Size-exclusion chromatography with multi-angle light scattering (SEC-MALS) analyses of parallel or antiparallel CC proteins
To validate this approach, we selected several parallel and antiparallel CC proteins whose structures have already been solved. The length of the CCDs varied from relatively short (49.7 Å) to long (225.7 Å; Figs 2a–h and 3a–f). In total, 14 parallel and antiparallel CC proteins were cloned into expression vectors, and the expressed fusion proteins were analysed by SEC-MALS. Molecular weight (MW) determination by MALS is critical, since dimeric CC proteins usually elute earlier than expected in SEC because of their elongated shapes. Intriguingly, the results were significantly different between parallel and antiparallel CCDs. Parallel CC proteins (GCN4, APC, Atg16, SCOC, LRRFIP1, Ndel1, TPM1, and ROCK1; see the legend in Table 1 for the full names of these proteins) were clearly dimeric in solution (Fig. 4a–h). When fused with SspB, the CCD of ROCK1 kinase, which is very long (225.7 Å)34, behaves as a 95-kDa dimer in solution (Fig. 4h,i). It must be noted that the distance between the two N-termini of parallel CCDs was in the range of 5.8–23.6 Å, which might fit well within the flexible C-terminal tails of SspB. In rare cases, the presence of a different oligomeric state was detected, but the major peak always corresponded to a dimer of parallel CCDs (Fig. 4f,g). This is an extremely good result compared to those of other prediction methods. LOGICOIL is very powerful for analysing the oligomeric state and orientation of CCDs20; however, its prediction of the orientation of dimeric CCs was not sufficiently accurate (Table 1). The first predictions were incorrect for two out of eight parallel CCDs. A bigger problem was that the prediction of antiparallel CCDs was not accurate at all. Only one out of six predictions was accurate in the case of antiparallel CCDs; the others were incorrect oligomeric structure predictions (Table 1). The antiparallel CC proteins (MDV1, Mfn1, LMNA, BECN1, TRIM25, and TRIM5; see the legend in Table 1 for the full names of these proteins) usually formed aggregates or tetramers in solution (Fig. 5a–f). The soluble tetramer is likely to be arranged as shown in Fig. 5g, but it is difficult to produce a single prediction model for higher-order oligomers (Fig. 1e). For some CCDs fused with SspB, it was difficult to obtain SEC-MALS data because the CCDs were prone to aggregation, and this phenomenon was most apparent with antiparallel CCDs. The short antiparallel CCD, MDV1, showed a significant proportion to be dimers, although the main fraction corresponded to a tetramer (Fig. 5b). Therefore, the orientation of a CCD can be easily assessed by analysing the oligomeric nature of SspB-fused CCDs. We have termed this method ACCORD.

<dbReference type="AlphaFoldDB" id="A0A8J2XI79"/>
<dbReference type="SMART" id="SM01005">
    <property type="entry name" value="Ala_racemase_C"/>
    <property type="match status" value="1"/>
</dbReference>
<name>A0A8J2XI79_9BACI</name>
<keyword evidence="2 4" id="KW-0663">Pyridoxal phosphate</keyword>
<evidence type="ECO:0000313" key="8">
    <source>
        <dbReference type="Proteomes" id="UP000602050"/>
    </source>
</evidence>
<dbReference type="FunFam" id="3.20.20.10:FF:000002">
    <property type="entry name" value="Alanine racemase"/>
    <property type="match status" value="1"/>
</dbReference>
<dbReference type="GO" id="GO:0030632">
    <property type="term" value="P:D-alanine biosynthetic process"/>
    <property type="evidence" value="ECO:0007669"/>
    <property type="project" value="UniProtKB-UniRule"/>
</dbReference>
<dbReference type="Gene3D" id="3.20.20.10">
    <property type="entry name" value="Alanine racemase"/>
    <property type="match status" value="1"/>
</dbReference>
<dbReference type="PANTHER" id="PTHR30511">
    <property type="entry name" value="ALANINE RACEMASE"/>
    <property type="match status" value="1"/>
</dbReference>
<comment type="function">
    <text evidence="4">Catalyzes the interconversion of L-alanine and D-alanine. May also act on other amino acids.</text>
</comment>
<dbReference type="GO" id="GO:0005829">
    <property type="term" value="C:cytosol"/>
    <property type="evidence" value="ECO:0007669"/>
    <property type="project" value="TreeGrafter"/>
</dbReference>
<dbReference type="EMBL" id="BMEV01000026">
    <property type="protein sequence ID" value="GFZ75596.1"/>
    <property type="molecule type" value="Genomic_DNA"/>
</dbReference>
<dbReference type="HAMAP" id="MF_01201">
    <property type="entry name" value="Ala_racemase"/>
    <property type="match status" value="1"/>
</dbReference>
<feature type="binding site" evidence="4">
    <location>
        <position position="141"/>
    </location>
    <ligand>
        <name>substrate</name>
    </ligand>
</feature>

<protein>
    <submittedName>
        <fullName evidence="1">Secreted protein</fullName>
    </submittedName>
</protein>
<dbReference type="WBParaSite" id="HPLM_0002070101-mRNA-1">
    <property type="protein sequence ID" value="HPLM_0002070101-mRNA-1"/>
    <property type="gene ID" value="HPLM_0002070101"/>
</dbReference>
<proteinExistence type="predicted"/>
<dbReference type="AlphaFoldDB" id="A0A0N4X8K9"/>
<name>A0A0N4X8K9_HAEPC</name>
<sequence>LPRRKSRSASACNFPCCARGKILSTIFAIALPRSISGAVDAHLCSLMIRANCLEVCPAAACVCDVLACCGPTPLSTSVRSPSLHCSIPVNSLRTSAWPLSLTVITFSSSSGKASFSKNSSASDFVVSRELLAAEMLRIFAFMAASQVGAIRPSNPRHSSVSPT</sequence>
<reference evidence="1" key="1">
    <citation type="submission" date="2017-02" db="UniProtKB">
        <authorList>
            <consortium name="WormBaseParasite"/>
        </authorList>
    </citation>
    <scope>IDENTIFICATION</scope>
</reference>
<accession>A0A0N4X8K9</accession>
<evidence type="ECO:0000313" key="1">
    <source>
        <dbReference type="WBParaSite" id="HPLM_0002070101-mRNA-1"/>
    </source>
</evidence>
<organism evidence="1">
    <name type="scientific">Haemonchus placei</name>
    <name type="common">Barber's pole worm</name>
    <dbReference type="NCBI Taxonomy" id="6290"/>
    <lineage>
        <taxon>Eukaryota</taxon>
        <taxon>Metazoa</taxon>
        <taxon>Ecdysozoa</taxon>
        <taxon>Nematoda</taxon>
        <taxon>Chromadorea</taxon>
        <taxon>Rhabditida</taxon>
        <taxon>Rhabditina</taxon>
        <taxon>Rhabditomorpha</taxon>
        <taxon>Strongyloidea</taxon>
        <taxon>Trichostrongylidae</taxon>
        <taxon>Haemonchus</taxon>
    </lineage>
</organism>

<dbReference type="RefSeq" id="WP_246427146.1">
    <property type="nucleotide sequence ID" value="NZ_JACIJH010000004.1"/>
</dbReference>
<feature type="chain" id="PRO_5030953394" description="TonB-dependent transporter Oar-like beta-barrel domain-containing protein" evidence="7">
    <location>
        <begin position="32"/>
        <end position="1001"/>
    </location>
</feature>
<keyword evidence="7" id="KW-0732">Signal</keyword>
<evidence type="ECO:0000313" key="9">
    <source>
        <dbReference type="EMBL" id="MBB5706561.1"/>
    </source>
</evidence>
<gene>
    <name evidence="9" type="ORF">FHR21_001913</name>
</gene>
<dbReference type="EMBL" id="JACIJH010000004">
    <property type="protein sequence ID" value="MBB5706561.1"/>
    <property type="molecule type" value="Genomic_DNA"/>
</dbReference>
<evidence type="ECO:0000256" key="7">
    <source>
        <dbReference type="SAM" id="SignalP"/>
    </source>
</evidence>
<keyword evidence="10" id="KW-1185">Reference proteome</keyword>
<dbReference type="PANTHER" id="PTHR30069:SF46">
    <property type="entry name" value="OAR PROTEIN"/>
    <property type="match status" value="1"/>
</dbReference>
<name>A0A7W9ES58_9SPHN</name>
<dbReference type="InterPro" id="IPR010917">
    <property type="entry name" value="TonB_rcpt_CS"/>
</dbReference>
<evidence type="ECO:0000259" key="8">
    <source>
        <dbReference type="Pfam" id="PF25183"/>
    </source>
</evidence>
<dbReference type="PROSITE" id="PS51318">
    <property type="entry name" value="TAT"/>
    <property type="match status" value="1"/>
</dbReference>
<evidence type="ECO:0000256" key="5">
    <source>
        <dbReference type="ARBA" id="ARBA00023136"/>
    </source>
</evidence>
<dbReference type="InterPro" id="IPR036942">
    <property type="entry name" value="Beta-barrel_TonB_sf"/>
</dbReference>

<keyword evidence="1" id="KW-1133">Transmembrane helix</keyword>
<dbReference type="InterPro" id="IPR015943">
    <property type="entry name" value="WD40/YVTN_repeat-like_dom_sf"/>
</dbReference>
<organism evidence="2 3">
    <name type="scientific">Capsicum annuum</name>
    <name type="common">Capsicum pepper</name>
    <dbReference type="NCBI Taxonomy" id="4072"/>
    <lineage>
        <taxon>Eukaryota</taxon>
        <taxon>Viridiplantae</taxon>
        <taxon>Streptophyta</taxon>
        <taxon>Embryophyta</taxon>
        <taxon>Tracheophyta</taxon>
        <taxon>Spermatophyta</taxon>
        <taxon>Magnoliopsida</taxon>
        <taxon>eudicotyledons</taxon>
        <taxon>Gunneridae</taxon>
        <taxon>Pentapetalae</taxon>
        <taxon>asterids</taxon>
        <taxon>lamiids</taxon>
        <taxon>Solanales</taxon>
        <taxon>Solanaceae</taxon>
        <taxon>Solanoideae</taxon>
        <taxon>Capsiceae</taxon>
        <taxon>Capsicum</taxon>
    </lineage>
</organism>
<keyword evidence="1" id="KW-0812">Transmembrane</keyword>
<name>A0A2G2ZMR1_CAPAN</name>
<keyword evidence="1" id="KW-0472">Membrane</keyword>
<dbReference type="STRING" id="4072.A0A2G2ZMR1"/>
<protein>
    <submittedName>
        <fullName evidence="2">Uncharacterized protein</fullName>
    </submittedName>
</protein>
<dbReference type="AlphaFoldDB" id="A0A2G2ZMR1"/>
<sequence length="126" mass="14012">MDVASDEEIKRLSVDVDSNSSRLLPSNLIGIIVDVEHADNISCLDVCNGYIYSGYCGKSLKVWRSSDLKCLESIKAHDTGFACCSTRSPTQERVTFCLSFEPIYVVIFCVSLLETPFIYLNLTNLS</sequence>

Application of ACCORD to unknown CC orientations
Next, we applied the ACCORD method to CCDs with unknown orientations. NDP52, a dimeric autophagy receptor, consists of multiple domains, including a central CCD35,36. The CCD of NDP52 fused with SspB was subjected to SEC-MALS and was observed as a clear dimer in solution (Fig. 6a). Therefore, NDP52 was judged to be a parallel dimer based on our ACCORD method. To confirm the directionality of the CCs of NDP52, we attempted to determine the structure of the protein, but it did not crystallize successfully. Therefore, we used small angle X-ray scattering (SAXS) instead. If the fusion partner is a bigger monomeric protein, the molecular envelope is either Y-shaped (in the case of a parallel CC; Fig. 6b) or dumbbell-shaped (in the case of an antiparallel CC; Fig. 6c). The maltose binding protein (MBP) fused with the CCD of NDP52 shows a clear Y-shaped molecular envelope by SAXS (Fig. 6b), verifying that the CCD of NDP52 is parallel. In order to test an antiparallel CCD, we performed X-ray crystallography (Supplementary Fig. 2 and Supplementary Table 1) and SAXS of the MBP-MDV1 fusion protein (Supplementary Figs 3 and 4 and Supplementary Table 2). The results clearly showed that it has a dumbbell-shaped, rather than a Y-shaped, molecular envelope (Fig. 6c). These results were all consistent with those from our ACCORD method.